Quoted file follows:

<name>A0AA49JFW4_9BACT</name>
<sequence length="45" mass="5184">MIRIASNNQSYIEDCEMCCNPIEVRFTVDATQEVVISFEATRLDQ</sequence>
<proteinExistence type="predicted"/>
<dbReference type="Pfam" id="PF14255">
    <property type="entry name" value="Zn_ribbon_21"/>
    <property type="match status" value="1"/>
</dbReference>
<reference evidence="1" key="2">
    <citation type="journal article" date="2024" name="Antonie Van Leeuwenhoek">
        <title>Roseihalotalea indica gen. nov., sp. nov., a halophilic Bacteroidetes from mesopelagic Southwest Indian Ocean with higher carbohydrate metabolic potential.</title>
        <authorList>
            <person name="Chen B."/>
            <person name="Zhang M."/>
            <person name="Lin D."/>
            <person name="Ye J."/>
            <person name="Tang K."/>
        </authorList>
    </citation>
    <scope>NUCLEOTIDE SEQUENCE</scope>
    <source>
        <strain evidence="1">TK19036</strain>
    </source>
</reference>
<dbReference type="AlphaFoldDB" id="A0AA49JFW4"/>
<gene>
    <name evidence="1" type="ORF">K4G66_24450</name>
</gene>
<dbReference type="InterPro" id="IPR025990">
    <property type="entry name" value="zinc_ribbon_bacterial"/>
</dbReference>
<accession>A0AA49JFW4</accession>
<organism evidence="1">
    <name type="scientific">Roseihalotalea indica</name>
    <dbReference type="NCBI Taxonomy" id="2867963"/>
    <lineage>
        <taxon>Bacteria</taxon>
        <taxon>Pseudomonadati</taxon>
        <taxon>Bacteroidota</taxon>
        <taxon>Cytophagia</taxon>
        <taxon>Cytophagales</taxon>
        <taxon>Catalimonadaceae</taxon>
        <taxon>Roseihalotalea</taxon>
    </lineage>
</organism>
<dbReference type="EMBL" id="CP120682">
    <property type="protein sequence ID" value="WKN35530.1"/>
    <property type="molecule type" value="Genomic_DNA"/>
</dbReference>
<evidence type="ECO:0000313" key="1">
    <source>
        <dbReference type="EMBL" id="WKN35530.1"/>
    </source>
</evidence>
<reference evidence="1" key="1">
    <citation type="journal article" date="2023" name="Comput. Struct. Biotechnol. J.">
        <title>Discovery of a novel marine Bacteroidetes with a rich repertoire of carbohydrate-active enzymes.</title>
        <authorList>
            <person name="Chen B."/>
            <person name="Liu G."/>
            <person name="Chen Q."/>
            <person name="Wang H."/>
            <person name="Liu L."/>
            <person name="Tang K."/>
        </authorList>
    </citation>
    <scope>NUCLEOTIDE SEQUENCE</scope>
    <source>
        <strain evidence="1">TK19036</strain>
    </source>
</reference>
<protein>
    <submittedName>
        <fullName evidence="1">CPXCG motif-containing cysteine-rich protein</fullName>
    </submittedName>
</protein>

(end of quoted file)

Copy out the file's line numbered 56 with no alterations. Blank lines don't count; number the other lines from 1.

        <title>Discovery of a novel marine Bacteroidetes with a rich repertoire of carbohydrate-active enzymes.</title>